I looked this way and that for some relief from the sheer misery of it all, but there was none because this is the Palestinian nightmare – no relief, no hope, no future, just an endless wearing down of the human spirit. Millions of eyes staring through me into the void beyond, millions of people born into captivity unable to lie in a bed and dream or ever to feel safe in their own homes. Millions of flesh and blood people crippled by the denial of hope and freedom, stripped of dignity and abandoned on the human garbage heap of the privileged, the powerful and the indifferent.

 

Awake at last, but still caught in the grip of terror, I found myself living the nightmare in the prison of my mind while the Palestinians live it in the prison of their world. Neither they nor I can escape the inhumanity of what is being perpetrated. Their nightmare is the ever-climaxing horror story they have been living since the creation of Israel: my nightmare is my helplessness to end it.

 

So much talk of justice, democracy and peace while each one of those lives pass into oblivion without resolution and not one of those lives meaning anything to people who see the world as exclusively theirs or who are indifferent as long as they themselves do not suffer. Surely this is apartheid in its worst form: a separation between those who have and those who are prevented from having anything. That interminable silence creating a wall more suffocating than any concrete slabs or electric fencing, that turning of the head, that closing of the mind more final than any soldier’s gun or government decree.

 

Where will the Palestinians go as they are pushed, pulled and torn from their land and edged ever further into those sparse areas where no crops will grow and no water runs? Where will they go as immigrants from abroad swarm into the illegal settlements rising up on Palestinian-owned properties and land from which they have been forcibly evicted? Where will they go as the illegal Wall marks out illegal borders and separates a colonising state from a fanciful one that offers the Palestinians about as much freedom and independence as captive animals in a zoo?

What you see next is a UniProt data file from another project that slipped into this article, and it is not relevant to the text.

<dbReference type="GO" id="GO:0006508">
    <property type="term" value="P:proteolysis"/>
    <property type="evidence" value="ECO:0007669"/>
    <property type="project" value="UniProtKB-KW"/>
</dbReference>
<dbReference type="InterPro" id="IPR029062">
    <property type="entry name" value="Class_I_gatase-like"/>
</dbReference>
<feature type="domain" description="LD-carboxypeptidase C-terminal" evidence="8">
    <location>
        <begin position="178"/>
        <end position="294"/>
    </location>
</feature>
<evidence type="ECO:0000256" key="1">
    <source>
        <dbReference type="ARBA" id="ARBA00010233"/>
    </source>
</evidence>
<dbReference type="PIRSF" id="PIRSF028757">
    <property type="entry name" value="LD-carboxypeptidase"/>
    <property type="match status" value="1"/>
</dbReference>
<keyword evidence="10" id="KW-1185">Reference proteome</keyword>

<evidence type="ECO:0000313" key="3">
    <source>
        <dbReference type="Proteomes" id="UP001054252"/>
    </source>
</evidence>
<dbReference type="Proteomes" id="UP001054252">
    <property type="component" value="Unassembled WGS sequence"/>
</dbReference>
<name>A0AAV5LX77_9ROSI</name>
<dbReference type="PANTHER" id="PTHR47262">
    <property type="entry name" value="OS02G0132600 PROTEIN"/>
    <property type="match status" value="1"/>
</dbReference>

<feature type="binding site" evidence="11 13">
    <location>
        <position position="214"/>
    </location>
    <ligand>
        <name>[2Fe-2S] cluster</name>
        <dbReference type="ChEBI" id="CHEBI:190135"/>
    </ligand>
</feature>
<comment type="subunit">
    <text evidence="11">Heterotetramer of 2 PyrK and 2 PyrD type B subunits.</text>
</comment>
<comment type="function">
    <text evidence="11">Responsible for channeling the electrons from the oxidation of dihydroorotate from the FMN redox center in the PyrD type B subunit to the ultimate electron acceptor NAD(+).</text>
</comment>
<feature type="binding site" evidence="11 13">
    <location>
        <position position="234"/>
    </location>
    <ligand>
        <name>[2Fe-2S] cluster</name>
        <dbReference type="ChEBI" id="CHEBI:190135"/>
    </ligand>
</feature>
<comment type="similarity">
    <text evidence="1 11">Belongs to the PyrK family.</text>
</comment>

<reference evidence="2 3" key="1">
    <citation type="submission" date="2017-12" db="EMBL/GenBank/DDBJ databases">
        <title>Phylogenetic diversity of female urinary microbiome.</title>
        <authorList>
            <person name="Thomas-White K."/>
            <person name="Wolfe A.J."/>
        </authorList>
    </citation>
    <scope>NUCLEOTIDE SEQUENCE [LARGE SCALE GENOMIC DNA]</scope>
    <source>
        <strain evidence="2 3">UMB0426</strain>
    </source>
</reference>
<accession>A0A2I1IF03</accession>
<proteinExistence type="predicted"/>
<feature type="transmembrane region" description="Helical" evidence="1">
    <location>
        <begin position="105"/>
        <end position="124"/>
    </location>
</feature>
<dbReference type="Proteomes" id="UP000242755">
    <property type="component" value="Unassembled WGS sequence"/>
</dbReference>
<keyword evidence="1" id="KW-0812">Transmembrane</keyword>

Where are you humanity preached in the pulpits and held aloft in the vainglorious triumphs of generals and presidents? More urgently, where are we who elevate such hypocrites to be our keepers? What does it say about us who claim to live by principles, morality and faith when we refuse to look in the eyes of the innocents whom we have condemned, or worse still, believe those who tell us without accountability that millions of people are worth sacrificing for the security of Israel?

 

Oh yes indeed, we are allowing the horrors to happen again. The gas chambers and killing fields of yesterday are the cattle-yard Bantustans and the 2000 bureaucratic rules that regulate every single movement of every Palestinian life that Israel holds in captivity – a different kind of ethnic cleansing that takes its time and passes almost unnoticed, but nonetheless decimates a society until it disappears as if it never existed.

 

And so, my fellow human beings, the sixty-year Palestinian nightmare continues, endless only due to the limitlessness of our inhumanity. Oh what have we become? That is the nightmare that is waiting to engulf us all.

 

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Sonja Karkar is the founder of Women for Palestine and a co-founder of Australians for Palestine and works with a group of dedicated men and women to provide a voice for Palestine in Australia. She is also the editor of the news website www.australiansforpalestine.com and contributes articles to numerous online journals and other publications.